Monday, August 14, 2006
Ann Arbor, Michigan - To a tiny tadpole, life boils down to two basic missions: eat, and avoid being eaten. But there's a trade-off. The more a tadpole eats, the faster it grows big enough to transform into a frog; yet finding food requires being active, which ups the odds of becoming someone else's dinner.
Scientists have known that prey adjust their activity levels in response to predation risk, but new research by a University of Michigan graduate student shows that internal factors, such as biorhythms, temper their responses.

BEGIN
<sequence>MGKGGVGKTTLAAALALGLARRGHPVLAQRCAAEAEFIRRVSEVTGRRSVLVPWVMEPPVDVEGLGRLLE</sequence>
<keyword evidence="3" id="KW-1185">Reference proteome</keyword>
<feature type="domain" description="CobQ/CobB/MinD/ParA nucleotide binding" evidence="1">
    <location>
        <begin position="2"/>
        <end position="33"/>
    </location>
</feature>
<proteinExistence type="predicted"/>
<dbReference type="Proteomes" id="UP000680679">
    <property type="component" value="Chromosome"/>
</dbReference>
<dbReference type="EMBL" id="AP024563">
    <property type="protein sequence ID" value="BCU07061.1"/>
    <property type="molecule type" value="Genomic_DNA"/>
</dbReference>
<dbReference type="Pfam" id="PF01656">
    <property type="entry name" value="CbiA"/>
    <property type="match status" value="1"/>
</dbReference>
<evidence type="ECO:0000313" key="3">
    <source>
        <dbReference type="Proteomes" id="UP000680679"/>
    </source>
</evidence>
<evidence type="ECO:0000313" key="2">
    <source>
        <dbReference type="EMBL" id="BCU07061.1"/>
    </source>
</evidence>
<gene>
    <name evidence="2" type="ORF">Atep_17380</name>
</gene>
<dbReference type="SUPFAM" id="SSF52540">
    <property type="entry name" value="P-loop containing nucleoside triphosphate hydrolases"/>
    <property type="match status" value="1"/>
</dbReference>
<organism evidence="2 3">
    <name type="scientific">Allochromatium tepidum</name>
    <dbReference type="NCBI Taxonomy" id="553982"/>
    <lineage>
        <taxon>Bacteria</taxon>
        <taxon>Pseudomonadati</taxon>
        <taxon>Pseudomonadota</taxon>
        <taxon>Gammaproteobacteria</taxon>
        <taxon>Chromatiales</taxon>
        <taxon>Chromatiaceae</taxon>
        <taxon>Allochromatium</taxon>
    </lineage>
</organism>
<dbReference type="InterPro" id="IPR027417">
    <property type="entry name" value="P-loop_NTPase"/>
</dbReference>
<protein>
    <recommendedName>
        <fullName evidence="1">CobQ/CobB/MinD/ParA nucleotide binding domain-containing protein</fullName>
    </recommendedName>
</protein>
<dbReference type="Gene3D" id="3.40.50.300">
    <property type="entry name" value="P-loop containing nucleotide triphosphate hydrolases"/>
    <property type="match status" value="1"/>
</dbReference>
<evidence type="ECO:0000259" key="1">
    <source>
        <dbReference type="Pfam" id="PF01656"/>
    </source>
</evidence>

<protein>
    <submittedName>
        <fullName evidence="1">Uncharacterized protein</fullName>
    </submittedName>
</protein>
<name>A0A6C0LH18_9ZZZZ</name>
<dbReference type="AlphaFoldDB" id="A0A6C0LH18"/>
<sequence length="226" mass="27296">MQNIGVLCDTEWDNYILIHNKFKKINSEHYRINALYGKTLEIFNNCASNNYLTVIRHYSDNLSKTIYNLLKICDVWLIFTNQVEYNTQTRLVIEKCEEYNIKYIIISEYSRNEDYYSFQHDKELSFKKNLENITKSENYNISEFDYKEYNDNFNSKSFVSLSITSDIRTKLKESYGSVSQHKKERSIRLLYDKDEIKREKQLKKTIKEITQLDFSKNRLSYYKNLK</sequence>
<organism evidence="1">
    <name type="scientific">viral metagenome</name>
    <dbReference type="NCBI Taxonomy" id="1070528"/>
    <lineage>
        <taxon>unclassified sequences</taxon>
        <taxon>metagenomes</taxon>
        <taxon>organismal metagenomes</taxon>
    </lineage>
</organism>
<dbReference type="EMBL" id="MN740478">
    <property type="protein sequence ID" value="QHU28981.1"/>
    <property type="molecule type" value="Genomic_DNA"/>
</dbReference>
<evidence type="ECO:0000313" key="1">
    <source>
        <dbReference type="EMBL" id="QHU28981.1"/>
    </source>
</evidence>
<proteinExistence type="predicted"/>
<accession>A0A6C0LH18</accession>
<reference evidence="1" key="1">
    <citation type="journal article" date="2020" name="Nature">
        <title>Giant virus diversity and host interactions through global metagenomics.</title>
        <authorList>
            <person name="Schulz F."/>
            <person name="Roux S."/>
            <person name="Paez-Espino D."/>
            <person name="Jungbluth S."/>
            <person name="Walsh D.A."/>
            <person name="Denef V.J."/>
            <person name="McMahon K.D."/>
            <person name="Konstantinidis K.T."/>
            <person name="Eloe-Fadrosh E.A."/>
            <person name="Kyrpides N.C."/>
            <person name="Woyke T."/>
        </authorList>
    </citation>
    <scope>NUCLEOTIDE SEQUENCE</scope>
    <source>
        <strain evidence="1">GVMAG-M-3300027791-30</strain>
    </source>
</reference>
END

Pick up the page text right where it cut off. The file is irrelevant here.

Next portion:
Michael Fraker, a doctoral student in the laboratory of ecology and evolutionary biology professor Earl Werner, presented his results Aug. 10 at a meeting of the Ecological Society of America in Memphis, Tennessee.